—Donna Cullen

Short-term gain for a few at the expense of many in struggling communities through exploiting our natural resources is NOT a good investment for the many who live, work, and play in our great state. We’re better than that, smarter than that, and wiser than that.
—Christine Corrado, RIT

I suppose most Snap Poll commenters will weigh in with kneejerk griping about government regulation as an impediment to economic growth. But our government and our capitalism fail morally if they permit an exploitative practice like fracking, which concentrates the greatest economic benefits on a relative few and distributes the environmental costs and health risks to virtually everyone.
—James Leunk

This decision is so wrong in so many ways. Cuomo has hurt New York. Jobs, taxes reduced, energy cost, etc.
—Jim Smith

I’ve checked “agree” because I believe it is very important for the Finger Lakes area to be protected from the risks of hydrofracking. However, I think there should have been an exception for one or two economically depressed Southern Tier counties to be able to have limited hydrofracking under tight environmental controls, at least of a demonstration project nature. “All or nothing” is the kind of mindless governmental decision making to which we’ve become too accustomed.
—Diane Harris, president, Hypotenuse Enterprises Inc.

Once again our governor caves in to the downstate liberals. Can’t Upstate New York secede from New York City and become a separate state? Look at the county-by-county results from the last election and New York is a red state (without New York City)! Upstate could finally get back on a path to prosperity!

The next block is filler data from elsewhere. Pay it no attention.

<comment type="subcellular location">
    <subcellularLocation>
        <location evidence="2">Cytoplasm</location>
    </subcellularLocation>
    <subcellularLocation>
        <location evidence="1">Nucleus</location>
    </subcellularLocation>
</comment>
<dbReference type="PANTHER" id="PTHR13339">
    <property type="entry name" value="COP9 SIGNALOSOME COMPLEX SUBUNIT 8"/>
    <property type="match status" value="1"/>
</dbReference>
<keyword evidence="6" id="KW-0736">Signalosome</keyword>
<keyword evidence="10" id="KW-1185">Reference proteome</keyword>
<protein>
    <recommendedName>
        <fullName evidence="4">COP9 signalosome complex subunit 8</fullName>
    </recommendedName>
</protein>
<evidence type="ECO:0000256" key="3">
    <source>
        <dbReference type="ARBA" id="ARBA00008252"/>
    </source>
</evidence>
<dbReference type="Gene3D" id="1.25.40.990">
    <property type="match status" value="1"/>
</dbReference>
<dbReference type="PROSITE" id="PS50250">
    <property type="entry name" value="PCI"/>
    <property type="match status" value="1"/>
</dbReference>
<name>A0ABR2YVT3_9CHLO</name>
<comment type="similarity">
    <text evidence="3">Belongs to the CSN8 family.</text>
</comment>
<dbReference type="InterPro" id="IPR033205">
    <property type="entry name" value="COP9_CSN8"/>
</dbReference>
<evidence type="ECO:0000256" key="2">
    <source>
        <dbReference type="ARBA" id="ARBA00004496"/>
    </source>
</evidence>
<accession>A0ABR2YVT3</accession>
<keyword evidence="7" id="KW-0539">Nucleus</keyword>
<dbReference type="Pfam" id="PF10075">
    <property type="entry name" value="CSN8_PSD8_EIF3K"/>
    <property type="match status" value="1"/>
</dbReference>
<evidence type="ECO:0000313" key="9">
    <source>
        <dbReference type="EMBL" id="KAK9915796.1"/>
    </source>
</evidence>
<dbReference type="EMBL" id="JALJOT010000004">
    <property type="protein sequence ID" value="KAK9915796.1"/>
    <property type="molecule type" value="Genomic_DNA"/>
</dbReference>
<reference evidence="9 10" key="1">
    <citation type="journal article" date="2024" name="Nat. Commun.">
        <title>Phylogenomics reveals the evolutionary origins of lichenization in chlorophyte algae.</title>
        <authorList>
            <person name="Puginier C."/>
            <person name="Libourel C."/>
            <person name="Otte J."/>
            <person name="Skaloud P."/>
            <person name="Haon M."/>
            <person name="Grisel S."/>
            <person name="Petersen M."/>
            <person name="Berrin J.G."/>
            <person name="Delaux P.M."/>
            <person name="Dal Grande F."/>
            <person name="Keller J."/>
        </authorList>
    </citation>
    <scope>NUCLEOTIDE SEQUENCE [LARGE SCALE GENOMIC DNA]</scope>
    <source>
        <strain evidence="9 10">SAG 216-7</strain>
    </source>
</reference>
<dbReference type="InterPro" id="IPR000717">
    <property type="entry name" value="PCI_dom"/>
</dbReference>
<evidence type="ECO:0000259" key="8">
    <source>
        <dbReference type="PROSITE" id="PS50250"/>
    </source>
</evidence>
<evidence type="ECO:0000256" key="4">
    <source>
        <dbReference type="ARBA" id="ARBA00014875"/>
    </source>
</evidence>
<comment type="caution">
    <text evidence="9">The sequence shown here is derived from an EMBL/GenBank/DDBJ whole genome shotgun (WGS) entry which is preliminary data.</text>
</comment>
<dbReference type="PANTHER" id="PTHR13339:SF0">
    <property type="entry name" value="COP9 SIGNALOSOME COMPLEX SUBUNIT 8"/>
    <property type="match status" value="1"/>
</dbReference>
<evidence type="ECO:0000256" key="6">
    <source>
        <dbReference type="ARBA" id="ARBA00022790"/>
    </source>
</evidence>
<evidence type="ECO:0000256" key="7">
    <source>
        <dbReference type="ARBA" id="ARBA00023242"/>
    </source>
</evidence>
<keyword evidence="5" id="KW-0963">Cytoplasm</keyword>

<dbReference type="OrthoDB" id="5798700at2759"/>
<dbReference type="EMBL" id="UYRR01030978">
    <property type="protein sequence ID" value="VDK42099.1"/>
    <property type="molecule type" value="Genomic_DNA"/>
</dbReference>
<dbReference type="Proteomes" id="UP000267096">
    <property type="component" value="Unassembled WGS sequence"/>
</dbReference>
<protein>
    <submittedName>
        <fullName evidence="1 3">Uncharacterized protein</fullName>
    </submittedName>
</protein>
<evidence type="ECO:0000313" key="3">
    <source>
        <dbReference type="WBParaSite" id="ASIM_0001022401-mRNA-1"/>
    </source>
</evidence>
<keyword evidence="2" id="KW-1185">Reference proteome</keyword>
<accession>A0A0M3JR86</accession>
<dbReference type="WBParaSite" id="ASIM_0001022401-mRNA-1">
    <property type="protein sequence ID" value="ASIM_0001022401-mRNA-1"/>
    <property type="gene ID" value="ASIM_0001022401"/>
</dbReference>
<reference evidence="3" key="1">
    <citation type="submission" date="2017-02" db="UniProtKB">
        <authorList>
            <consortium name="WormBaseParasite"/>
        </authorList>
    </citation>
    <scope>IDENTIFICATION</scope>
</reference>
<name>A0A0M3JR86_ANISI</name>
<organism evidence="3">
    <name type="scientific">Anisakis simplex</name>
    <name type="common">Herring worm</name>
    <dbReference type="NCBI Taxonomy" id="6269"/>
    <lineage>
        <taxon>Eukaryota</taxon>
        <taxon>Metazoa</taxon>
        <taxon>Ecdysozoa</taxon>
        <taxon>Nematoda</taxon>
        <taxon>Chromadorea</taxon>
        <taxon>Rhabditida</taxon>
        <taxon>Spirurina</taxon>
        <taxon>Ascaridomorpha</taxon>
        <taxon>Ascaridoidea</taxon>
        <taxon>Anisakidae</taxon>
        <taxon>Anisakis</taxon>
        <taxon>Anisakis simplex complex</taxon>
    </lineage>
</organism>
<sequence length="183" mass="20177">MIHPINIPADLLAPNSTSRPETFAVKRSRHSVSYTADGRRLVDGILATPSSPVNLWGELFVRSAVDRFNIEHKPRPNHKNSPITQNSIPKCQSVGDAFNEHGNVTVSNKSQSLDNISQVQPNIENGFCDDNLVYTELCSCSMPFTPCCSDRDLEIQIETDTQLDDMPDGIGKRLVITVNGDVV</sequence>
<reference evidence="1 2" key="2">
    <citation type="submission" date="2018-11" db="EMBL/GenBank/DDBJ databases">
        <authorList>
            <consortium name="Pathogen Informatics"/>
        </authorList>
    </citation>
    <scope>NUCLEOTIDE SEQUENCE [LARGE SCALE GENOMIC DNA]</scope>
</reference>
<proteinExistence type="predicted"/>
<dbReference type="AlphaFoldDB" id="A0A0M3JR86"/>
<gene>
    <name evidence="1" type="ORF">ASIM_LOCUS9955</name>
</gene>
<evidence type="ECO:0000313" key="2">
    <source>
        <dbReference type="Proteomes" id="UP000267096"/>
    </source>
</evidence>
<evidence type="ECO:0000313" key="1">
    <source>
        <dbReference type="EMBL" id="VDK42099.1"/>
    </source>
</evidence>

—George Thomas, Ogden

This should not be an agree-or-disagree decision. The state should do a real test on a few wells on state property and look at the results and then make a decision. The income to be gained and the jobs to be created are just too important to New York State. For a state that just loves to spend money and some real issues that could benefit from the well income, this is not a yes-or-no decision. Even though Gov. Cuomo has said no this issue is far from dead and in the next 10, 20 or 30 years this issue will be approved and the state will get some very valuable income. Then all we can do is hope the money isn’t wasted.
—Ken Pamatat, Creative Images Photography